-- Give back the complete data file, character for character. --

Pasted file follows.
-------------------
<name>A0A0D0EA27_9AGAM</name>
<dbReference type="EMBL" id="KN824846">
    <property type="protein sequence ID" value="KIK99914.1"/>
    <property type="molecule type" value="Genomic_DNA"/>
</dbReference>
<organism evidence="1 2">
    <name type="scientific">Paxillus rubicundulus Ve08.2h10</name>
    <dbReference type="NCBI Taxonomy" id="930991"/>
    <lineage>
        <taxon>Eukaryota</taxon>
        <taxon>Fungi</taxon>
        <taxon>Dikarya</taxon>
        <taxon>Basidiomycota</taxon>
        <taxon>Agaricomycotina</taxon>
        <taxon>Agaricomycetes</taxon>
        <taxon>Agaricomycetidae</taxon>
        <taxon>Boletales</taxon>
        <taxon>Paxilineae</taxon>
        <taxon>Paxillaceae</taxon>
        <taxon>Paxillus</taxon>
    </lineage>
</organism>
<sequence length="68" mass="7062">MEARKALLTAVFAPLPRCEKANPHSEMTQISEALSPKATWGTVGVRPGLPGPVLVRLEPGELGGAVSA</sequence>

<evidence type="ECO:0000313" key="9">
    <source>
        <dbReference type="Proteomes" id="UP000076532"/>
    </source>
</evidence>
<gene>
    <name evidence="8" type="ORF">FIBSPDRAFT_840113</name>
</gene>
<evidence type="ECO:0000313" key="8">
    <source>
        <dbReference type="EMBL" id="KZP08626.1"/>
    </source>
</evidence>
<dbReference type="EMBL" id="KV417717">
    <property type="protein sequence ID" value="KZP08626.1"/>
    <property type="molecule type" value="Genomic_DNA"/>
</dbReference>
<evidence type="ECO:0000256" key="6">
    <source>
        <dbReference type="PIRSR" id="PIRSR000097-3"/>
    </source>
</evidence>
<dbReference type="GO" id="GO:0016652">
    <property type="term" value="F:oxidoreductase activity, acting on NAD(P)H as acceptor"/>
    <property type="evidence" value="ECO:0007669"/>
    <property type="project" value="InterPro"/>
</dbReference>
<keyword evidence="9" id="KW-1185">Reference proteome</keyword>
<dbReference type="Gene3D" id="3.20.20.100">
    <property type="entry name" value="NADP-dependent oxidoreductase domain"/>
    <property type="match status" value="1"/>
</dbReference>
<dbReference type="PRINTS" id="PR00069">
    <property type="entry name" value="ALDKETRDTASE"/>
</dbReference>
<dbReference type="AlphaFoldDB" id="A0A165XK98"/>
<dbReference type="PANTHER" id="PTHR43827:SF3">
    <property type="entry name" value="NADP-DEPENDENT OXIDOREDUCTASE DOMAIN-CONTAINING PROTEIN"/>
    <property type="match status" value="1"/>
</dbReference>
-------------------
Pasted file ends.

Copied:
<name>A0A0D0EA27_9AGAM</name>
<dbReference type="EMBL" id="KN824846">
    <property type="protein sequence ID" value="KIK99914.1"/>
    <property type="molecule type" value="Genomic_DNA"/>
</dbReference>
<organism evidence="1 2">
    <name type="scientific">Paxillus rubicundulus Ve08.2h10</name>
    <dbReference type="NCBI Taxonomy" id="930991"/>
    <lineage>
        <taxon>Eukaryota</taxon>
        <taxon>Fungi</taxon>
        <taxon>Dikarya</taxon>
        <taxon>Basidiomycota</taxon>
        <taxon>Agaricomycotina</taxon>
        <taxon>Agaricomycetes</taxon>
        <taxon>Agaricomycetidae</taxon>
        <taxon>Boletales</taxon>
        <taxon>Paxilineae</taxon>
        <taxon>Paxillaceae</taxon>
        <taxon>Paxillus</taxon>
    </lineage>
</organism>
<sequence length="68" mass="7062">MEARKALLTAVFAPLPRCEKANPHSEMTQISEALSPKATWGTVGVRPGLPGPVLVRLEPGELGGAVSA</sequence>

<evidence type="ECO:0000313" key="9">
    <source>
        <dbReference type="Proteomes" id="UP000076532"/>
    </source>
</evidence>
<gene>
    <name evidence="8" type="ORF">FIBSPDRAFT_840113</name>
</gene>
<evidence type="ECO:0000313" key="8">
    <source>
        <dbReference type="EMBL" id="KZP08626.1"/>
    </source>
</evidence>
<dbReference type="EMBL" id="KV417717">
    <property type="protein sequence ID" value="KZP08626.1"/>
    <property type="molecule type" value="Genomic_DNA"/>
</dbReference>
<evidence type="ECO:0000256" key="6">
    <source>
        <dbReference type="PIRSR" id="PIRSR000097-3"/>
    </source>
</evidence>
<dbReference type="GO" id="GO:0016652">
    <property type="term" value="F:oxidoreductase activity, acting on NAD(P)H as acceptor"/>
    <property type="evidence" value="ECO:0007669"/>
    <property type="project" value="InterPro"/>
</dbReference>
<keyword evidence="9" id="KW-1185">Reference proteome</keyword>
<dbReference type="Gene3D" id="3.20.20.100">
    <property type="entry name" value="NADP-dependent oxidoreductase domain"/>
    <property type="match status" value="1"/>
</dbReference>
<dbReference type="PRINTS" id="PR00069">
    <property type="entry name" value="ALDKETRDTASE"/>
</dbReference>
<dbReference type="AlphaFoldDB" id="A0A165XK98"/>
<dbReference type="PANTHER" id="PTHR43827:SF3">
    <property type="entry name" value="NADP-DEPENDENT OXIDOREDUCTASE DOMAIN-CONTAINING PROTEIN"/>
    <property type="match status" value="1"/>
</dbReference>